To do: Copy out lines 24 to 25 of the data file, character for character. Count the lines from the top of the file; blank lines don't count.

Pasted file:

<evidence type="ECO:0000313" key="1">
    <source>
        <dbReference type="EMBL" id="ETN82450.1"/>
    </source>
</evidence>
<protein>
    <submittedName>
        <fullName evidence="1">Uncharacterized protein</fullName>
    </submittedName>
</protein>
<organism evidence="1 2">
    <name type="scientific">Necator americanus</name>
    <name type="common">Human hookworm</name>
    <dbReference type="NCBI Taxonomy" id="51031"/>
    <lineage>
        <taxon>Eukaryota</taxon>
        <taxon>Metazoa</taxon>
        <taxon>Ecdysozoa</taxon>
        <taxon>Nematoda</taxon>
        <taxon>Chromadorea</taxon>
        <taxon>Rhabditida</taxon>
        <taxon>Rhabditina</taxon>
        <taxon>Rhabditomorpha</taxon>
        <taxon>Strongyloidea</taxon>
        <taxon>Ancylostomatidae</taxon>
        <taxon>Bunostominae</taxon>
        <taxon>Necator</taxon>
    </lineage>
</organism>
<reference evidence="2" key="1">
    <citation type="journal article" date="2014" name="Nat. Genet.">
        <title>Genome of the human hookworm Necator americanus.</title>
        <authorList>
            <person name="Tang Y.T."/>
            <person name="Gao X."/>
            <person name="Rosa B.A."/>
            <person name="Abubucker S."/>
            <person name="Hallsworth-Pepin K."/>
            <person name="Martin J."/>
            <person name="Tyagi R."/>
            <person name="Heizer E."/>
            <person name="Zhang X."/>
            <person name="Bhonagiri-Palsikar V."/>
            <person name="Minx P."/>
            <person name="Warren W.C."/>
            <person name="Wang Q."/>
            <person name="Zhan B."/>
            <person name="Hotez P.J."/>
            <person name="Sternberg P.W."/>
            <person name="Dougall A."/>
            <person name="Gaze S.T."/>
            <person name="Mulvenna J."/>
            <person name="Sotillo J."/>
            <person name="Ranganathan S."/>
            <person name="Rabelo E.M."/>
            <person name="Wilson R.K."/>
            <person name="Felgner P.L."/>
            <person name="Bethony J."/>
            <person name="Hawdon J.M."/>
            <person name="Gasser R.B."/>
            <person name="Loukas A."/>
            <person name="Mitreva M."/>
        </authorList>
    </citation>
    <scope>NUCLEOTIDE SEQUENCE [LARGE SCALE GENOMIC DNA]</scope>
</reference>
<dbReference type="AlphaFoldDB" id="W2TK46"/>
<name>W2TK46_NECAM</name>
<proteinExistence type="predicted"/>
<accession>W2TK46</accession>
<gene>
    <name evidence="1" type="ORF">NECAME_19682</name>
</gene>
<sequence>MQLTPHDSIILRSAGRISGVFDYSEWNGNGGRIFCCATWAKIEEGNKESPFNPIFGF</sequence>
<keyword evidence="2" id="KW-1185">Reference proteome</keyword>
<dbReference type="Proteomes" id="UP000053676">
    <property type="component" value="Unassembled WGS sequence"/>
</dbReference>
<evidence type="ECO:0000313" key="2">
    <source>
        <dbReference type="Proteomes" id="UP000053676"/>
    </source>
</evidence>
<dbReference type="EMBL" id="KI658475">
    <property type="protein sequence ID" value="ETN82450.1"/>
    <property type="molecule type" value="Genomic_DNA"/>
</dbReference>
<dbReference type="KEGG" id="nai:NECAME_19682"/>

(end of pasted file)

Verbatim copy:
        <taxon>Strongyloidea</taxon>
        <taxon>Ancylostomatidae</taxon>